I don’t need to tell you about the deftness of Spielberg’s craft and assurance here, or how his sense of rhythm, already close to impeccable by Jaws or thereabouts, has reached levels of balletic tonal trickery like Dr. Jones crying over liquor next to Marion’s pet monkey when he believes she’s been killed, a tragedy mined for comedy without being minimized. The grown-up Spielberg also reduces the juvenilia inherent to the kind of movie he’s making by shooting it — along with cameraman Douglas Slocombe — as a kind of hazy romance picture full of fluid movement and rapturous beauty. And it even introduces an eroticism completely absent from even his young-parents-on-the-run film: Marion and Indy’s attraction to one another is raw, adult, even insatiable, even all the times they want to kill one another.
As important to Raiders as Spielberg’s visual authorship and Lucas’ central idea is Lawrence Kasdan’s quite masterful screenplay; it’s in this department that the film soars above its sequels and imitators. With considerable flair and a welcome kind of winsome Ealing Studios black humor, Kasdan crafts characters who seem real even as their wisecracks exhibit a quotable better-than-reality wit worthy of Howard Hawks. He didn’t write the film’s best gag, in which an exhausted Indy literally brings a gun to a knife fight, but he did write “I’m making this up as I go” — all-purpose — and “Once again you see there is nothing you can possess which I cannot take away,” which as the MST3K writers have pointed out is perhaps the all-time best pickup line.
More seriously, Kasdan makes the film work because of his impressively complete characterization; he can be credited with defining a reluctant action hero with Indy Jones, who’s never saddled with the somewhat preposterously cool demeanor of a James Bond, instead coming across as a flawed crank who may or may not know what the hell is going to happen next but whose commitment to his career always suggests he looks upon everything as a mild inconvenience more than a death-defying adventure — he’s angry and full of life. Marion Ravenwood, though the film incapacitates her too many times, is the sort of strong and tough-minded leading lady calling back to Katharine Hepburn in The African Queen; her resourcefulness under pressure is as strong as Indy’s, and there’s always the sense of a past weighing deeply upon her. Indy’s allies Marcus Brody (at home) and Sallah (abroad) approach his miraculous survivals and near-misses with gentle good humor and are themselves intensely likable creations. And in the case particularly of Jones’ lifelong nemesis Beloq, Kasdan concocts these people and then remains true to them — their motives, their desires, their weaknesses. That’s the kind of intensely wrought creative process absent from the serials this film seeks to imitate.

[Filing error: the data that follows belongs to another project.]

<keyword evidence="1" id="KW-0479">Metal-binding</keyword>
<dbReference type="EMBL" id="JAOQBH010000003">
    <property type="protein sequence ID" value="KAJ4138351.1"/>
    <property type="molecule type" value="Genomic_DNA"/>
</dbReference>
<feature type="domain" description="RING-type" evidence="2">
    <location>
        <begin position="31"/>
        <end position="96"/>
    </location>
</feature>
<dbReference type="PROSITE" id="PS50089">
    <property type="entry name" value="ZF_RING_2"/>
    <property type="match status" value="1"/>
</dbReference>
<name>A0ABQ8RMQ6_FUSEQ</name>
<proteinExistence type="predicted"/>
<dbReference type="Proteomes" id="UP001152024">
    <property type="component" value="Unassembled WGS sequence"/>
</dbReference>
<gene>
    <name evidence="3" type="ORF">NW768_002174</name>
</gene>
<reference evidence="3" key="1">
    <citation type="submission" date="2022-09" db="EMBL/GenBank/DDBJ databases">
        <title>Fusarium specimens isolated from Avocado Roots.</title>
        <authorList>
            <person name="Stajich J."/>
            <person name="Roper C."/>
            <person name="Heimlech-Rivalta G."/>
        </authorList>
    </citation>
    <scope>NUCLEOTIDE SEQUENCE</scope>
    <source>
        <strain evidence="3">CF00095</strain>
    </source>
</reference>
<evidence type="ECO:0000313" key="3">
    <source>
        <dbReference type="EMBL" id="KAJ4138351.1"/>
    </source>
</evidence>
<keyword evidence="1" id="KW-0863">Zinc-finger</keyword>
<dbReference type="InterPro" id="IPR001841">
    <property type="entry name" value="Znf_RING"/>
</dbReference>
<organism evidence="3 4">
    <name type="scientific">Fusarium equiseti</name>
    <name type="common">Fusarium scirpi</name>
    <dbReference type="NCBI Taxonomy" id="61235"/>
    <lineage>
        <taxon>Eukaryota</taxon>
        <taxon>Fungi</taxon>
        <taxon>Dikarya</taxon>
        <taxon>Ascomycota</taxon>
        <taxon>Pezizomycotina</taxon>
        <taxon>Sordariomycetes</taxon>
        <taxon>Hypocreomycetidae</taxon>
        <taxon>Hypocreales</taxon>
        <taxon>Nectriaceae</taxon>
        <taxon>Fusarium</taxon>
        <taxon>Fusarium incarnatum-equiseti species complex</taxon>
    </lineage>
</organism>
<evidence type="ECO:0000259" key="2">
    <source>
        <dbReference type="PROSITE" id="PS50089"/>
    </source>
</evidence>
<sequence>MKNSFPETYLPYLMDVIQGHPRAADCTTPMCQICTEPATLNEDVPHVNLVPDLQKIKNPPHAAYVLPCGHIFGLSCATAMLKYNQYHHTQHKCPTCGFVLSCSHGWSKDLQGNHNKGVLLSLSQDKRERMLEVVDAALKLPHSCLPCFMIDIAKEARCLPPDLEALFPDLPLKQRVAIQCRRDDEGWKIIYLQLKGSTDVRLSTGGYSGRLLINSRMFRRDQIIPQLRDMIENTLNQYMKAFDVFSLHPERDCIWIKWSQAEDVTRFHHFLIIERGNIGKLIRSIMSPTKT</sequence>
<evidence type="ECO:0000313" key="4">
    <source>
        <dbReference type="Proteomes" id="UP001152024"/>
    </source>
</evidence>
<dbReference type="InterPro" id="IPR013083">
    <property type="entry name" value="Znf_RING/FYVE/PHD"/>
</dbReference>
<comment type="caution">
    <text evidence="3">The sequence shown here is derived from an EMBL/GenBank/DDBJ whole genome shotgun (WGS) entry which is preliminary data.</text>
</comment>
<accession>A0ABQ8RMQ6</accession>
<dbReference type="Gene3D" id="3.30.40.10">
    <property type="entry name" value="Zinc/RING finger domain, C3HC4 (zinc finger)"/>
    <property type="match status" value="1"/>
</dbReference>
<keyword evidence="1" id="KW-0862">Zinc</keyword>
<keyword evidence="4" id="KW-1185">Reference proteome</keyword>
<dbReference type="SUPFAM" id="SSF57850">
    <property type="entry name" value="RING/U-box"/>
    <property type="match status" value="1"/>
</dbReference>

Kasdan doesn’t do nearly so much to render powerful Gestapo stooge Major Toht as one of the most unforgettable villains in cinema; that’s one of many ways in which the casting of the film sells the package unhesitatingly. Ronald Lacey’s performance, owing much to Peter Lorre circa M but possibly even more sinister, is genuinely creepy and deliciously merciless, an abstract cloud of evil matched only by the absolute benevolent good floating above all and burning Swastikas (in one potent act of directorial malice). Meanwhile, John Rhys-Davies displays such innate charm as to be nearly more of an audience favorite than Jones himself. But Karen Allen’s sheer balls-out directness reigns over all except Harrison Ford; Ford had been the best and most playful part of Star Wars with his constant sneering wiseassery, and here he finds an outlet that lends itself to greater depth, greater flaws, greater idiosyncrasy, which results in allowing him to refine the Han Solo character into a complete person. This might be the only role Ford can really play but he does so beautifully.
I love this movie. I love it more with every passing year. I love it as it becomes increasingly the last vestige of a certain kind of populist entertainment that respects its audience but intends constantly to stay one step ahead of them. While not without their merits, the two subsequent films in the series and the later exercise in (winning, I felt) self-parody circa 2008 never approach this feeling, which echoes movies like North by Northwest that revel in the vast and the outrageous. I even love the way John Williams’ typically odd and overstuffed music score collects itself into those rousing moments, immediately selling this odd character as a legend. The crazy thing is it worked, and still does.